The priest shared this story with us last Sunday. I'll try to keep to the wording of the anecdote.
In 1848, the soon-to-be-Emperor Franz Josef knocked at the mighty door of the Stephansdom in Vienna.
"Who is it?" a voice asked within.
"It is, Franz Josef, thy Emperor! I demand that you open this door," cried the handsome young man, resplendent in his royal finery.
"We do not recognize thee. Leave this place," said the booming voice.
Once more Franz Josef knocked, indignant at the insult done to him and his station. And once more,he was denied entrance.
Franz Josef knocked a third time, and a third time was he asked to identify himself.
In a subdued tone, he said: "It is I, Franz Josef, a sinner. I humbly ask that you let me pass."
"We welcome thee, Franz Josef," and with those words, the majestic gates swung open. And that day Franz Josef was crowned Emperor.
~ ~ ~
I was amazed to find rare books for sale in the National Bookstore branch of SM Baguio. As in, Stephen Pressfield's immortal epic novel on the Battle of Thermopylae "GATES OF FIRE" was just SITTING there on the shelf, gathering dust!!?!
Anyway, one of the books I bought was THE MANILA WE KNEW, a collection of memoirs and essays edited by Erlinda Enriquez Panlilio. My favorite was the one written by the editor, entitled U.P. BELOVED.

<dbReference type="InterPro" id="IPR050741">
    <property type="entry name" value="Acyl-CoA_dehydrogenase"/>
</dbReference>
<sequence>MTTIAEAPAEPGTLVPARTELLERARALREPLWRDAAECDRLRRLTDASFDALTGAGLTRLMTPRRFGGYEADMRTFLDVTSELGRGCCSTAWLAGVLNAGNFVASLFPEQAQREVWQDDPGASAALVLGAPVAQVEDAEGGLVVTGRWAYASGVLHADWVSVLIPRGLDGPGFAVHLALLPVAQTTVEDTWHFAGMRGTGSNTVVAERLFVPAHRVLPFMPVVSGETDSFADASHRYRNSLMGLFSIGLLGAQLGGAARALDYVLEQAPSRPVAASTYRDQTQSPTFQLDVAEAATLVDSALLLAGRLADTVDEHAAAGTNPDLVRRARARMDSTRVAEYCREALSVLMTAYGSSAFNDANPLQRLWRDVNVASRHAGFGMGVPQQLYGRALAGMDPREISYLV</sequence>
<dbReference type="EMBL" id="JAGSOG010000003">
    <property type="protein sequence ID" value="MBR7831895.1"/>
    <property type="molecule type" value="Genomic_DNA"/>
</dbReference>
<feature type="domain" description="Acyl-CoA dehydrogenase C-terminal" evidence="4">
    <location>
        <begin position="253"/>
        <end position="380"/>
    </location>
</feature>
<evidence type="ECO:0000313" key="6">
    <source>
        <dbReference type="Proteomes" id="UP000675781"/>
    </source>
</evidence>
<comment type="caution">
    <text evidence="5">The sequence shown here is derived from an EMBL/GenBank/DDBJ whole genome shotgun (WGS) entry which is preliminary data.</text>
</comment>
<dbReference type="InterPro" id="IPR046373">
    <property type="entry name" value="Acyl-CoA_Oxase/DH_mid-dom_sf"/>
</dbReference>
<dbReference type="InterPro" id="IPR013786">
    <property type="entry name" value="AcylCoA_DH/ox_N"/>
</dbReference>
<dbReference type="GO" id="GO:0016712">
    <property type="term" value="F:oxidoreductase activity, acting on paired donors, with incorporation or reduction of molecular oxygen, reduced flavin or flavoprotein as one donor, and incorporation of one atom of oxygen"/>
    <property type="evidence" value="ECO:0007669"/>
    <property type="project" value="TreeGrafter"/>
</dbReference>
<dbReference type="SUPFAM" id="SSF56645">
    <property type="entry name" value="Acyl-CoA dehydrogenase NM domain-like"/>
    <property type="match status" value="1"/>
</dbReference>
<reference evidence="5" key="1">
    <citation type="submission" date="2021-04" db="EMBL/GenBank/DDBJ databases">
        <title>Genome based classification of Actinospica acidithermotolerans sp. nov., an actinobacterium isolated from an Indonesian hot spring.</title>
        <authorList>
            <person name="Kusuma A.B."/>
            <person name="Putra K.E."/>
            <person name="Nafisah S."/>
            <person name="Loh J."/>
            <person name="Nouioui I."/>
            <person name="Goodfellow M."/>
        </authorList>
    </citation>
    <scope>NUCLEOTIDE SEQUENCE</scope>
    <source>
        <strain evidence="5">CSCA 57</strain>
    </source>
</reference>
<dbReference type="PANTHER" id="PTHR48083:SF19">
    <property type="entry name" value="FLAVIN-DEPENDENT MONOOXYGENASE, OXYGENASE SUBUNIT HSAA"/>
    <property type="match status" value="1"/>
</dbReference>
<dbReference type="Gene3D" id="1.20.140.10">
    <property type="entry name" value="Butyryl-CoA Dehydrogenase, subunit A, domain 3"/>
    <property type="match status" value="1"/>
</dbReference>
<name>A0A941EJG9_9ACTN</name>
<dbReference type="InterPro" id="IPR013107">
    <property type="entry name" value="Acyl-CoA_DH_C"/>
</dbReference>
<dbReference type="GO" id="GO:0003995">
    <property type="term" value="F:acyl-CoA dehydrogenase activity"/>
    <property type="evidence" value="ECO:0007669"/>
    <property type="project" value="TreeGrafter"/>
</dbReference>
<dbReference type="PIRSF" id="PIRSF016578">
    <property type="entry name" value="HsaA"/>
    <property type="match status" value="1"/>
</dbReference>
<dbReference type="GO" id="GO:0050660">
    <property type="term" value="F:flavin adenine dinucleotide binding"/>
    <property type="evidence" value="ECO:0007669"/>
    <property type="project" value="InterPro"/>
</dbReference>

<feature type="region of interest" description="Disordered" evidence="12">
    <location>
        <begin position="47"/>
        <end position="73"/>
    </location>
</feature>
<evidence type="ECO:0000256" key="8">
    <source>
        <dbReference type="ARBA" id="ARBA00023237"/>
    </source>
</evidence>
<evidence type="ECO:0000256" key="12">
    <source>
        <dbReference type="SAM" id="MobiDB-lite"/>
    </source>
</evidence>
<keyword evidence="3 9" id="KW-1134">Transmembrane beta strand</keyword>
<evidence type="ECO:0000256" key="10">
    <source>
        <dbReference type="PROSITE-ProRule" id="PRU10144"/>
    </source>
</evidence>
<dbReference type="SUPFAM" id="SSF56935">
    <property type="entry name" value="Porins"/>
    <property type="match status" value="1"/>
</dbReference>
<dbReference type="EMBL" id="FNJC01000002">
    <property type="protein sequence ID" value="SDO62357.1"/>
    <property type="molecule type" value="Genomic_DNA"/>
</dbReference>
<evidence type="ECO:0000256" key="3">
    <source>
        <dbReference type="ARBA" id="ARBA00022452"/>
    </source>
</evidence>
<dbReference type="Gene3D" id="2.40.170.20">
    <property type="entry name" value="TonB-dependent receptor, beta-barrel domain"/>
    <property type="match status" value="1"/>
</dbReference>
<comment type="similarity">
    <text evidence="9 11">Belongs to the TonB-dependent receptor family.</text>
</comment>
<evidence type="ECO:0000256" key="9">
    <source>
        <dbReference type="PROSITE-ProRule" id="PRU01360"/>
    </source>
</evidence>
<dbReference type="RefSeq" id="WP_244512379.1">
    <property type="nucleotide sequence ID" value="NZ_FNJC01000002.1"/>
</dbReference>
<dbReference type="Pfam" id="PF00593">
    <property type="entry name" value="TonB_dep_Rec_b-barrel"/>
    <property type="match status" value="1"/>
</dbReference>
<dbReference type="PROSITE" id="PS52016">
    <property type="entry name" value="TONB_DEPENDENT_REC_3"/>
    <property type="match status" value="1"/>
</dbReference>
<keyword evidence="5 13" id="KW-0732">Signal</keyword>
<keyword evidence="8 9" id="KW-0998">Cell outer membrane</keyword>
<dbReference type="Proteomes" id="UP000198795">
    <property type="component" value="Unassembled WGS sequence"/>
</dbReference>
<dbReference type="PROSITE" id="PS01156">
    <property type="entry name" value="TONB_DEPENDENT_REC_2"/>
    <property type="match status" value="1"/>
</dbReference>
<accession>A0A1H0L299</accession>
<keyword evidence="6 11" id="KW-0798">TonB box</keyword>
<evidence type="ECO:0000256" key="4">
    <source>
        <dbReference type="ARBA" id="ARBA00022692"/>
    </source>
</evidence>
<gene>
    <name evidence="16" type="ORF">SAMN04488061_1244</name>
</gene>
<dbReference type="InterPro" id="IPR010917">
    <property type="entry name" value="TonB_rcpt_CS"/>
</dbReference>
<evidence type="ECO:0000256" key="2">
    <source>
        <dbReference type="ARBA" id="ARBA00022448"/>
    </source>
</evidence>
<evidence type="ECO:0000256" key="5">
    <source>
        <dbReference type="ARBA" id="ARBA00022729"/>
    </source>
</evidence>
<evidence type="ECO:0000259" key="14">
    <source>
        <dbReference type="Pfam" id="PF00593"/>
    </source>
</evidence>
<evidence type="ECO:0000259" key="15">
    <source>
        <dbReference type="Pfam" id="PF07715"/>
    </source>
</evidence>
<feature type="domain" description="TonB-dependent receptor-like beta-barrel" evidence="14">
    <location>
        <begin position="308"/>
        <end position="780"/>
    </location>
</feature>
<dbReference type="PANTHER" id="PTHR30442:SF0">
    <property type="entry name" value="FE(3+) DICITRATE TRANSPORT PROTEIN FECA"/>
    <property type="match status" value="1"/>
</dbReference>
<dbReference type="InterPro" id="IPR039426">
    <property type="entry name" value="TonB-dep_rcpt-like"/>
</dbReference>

"Standing among a gaggle of half-naked girls clad only in panties, I had visions of the gas chambers in Warsaw. I shivered as I waited my turn to be examined at the Infirmary of the University of the Philippines in Diliman."
"...The first time I saw the campus it impressed me as some wild frontier town. The vast grounds were covered with cogon, talahib, and sundry shrubs growing between the few concrete buildings..."
And so on and so forth. At first I couldn't help but think: "Are you talking about MY U.P? The school I'm going to?"
But then I flipped a page, and saw a photograph of an aerial view of the U.P. taken circa 1940's, around the same time the author went to college there. And I knew her words to be true.
The other authors in the book write about places like Taft Avenue, Malate, and "Highway 54" which is now known as EDSA. They write about flaming fire trees, vast expanses of cogon and the cool breeze. I do not recognize these places they speak of, and I am filled with such sadness for our generation because we will never know the beautiful Old Manila that these people grew up with.